Midleton are playing Glen Rovers in the county final. It’s your first time in Páirc Uí Chaoimh. Your cousin Sean was there before, for the semi-final — but he’s 10, and you’re only six.
Your friend Evan is coming too. He’s the best hurler in your class, but you’re faster at running.
You spend the whole morning pucking your sliotar against the wall of the house, scoring goals for Midleton. You can’t wait for half-11, that’s when your Dad said ye’ll be leaving. You run into the house loads of times to check the kitchen clock.
Your Mam gives you fish fingers and waffles before ye go. She makes you bring your old hat because you can’t find your new one with the club crest. You’d love if she was coming too, but she can’t, she has to look after Nana Betty.
The pub is boring before the game, and you and Evan have to stand for ages while your Dad drinks beer and watches some other game on the telly. Then Grandad arrives, and ye all walk to the stadium.
The stand in Páirc Uí Chaoimh is huge and there’s another pitch just in front of it. The U14s from the club played there last summer. You’d love to do that, it’d be class, but Jimmy, your coach, says they don’t let the U8s play there.
There’s millions of steps up to the top of the stand, and your legs get really tired, but you don’t say anything. Grandad has to stop halfway up and take off his face mask for a bit. You and Evan get a Coke, but Dad has to hold them while ye hold the flags and the hurleys until ye sit down. Grandad has tea after the first game. He gives you and Evan some chocolate.
Grandad tells you that Midleton have won seven counties, and today will be the eighth.
“Don’t jinx us,” Dad says. You don’t know what that means.
“You know we won the All-Ireland in 1988, with John Fenton?” Grandad says. “He was our best ever player.”
“Better than Conor Lehane?” you ask.
“Oh, Conor is great,” Grandad says. “But John was even better. Your uncle Willie was good, too.”
You never knew a club could win an All-Ireland; you wonder if they beat Limerick.
The noise is SO loud when the teams walk behind the band on the pitch. The man behind from Glen Rovers is very loud, too.
In the first half, Midleton get a load of points, and are winning by nine. The man behind is giving out about short puck-outs. Then Patrick Horgan gets a goal and the man behind is even louder. Patrick is your favourite player for Cork, but now you hope he doesn’t score any more.
In the second half it’s very close, and Glen Rovers keep scoring points and getting closer. Your leg is jumping the way it does when you get nervous at school, but you can’t stop it.
Then Midleton miss a goal and have a load of wides, and your Dad is shouting: “Blow it up, ref!”, but the ref doesn’t. You think you might cry if Glen Rovers get a goal and draw the match, but then it goes wide.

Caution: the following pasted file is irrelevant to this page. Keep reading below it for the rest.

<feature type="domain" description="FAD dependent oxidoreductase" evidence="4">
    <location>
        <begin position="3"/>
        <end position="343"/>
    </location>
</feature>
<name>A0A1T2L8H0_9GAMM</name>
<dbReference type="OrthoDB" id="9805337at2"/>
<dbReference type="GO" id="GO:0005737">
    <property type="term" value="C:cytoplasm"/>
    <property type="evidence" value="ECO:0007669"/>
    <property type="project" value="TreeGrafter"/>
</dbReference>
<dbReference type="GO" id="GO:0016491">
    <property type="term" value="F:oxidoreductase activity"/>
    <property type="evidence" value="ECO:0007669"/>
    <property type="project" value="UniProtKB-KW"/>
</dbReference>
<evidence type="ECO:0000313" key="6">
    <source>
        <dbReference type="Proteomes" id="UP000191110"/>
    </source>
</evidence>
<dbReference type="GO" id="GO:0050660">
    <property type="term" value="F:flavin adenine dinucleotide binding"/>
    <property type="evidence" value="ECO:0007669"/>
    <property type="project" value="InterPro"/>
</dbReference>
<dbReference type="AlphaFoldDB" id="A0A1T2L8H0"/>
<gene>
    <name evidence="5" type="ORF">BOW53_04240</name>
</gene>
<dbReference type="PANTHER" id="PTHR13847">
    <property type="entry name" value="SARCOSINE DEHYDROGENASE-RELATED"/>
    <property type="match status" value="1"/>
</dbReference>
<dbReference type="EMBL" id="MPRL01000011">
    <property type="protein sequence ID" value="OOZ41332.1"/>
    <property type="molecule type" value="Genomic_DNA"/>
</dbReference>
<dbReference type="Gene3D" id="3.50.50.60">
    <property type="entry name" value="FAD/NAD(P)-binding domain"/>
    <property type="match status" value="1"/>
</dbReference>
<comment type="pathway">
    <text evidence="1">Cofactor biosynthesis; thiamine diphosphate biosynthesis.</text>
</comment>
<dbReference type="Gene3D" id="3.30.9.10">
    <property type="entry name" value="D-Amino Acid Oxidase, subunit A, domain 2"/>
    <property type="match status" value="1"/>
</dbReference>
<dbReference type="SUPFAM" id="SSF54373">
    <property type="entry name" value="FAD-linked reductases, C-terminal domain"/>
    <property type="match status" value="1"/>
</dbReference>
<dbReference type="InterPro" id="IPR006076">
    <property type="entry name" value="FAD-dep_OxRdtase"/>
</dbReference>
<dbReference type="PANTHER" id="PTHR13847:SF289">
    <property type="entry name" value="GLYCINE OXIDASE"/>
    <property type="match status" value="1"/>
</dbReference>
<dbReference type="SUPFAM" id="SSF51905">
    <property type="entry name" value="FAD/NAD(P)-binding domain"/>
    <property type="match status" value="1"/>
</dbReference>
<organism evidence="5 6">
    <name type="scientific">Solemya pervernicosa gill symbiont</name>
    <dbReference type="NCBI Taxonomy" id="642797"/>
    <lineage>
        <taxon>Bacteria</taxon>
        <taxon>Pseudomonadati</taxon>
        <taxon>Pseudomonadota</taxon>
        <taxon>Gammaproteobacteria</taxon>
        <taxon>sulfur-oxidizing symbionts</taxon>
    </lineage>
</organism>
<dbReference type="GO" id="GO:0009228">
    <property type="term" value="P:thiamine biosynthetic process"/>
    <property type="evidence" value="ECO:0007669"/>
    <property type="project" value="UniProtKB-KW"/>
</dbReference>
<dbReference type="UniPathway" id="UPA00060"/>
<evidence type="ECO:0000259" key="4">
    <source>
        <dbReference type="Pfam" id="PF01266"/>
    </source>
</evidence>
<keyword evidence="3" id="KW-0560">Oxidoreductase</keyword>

When the ref blows the final whistle, your Dad hugs your Grandad and then they are both crying. You never saw your Dad cry before, even at Uncle Willie’s funeral a few weeks ago. He grabs you and pulls you into them. He hurts your arm a bit, but he doesn’t mean it.
“We won, Cian — we did it,” he says, crying. You wish he wouldn’t cry.
Getting on the pitch after is class, and you tap some of the players on the back. There’s a huge crowd. Dad takes a photo with you and Evan and Sean O’Leary Hayes.
When you get home you run into the house to tell your Mam all about it. Then you and Evan take turns at scoring goals for Midleton against the wall, like Conor Lehane and Ross O’Regan and Luke O’Farrell do. Evan can hit it really hard, sometimes you can too.
Evan’s Mam comes to pick him up, and you go inside and have dinner. It’s chicken, your favourite. Your Dad is going to the club to celebrate, but before he goes, you ask him if he thinks you’ll play for Midleton in a county final someday. He smiles and rubs your hair and says: “’Course you will, kid.” You like it when he smiles.
You ask your Mam if you can wear your jersey to school tomorrow, Muinteoir Muireann said ye could. She said the cup might be coming to the school too.
“I hope Pa White comes,” you say. “He said hello to me when … what do you call it when we lined up for them again, last week?”
“A guard of honour. Straight to sleep now for you now, buster, you’ll have to be fresh for tomorrow.”
You close your eyes. You think about scoring goals for Midleton, goals for Midleton, goals for Midleton.
You fall asleep. You dream.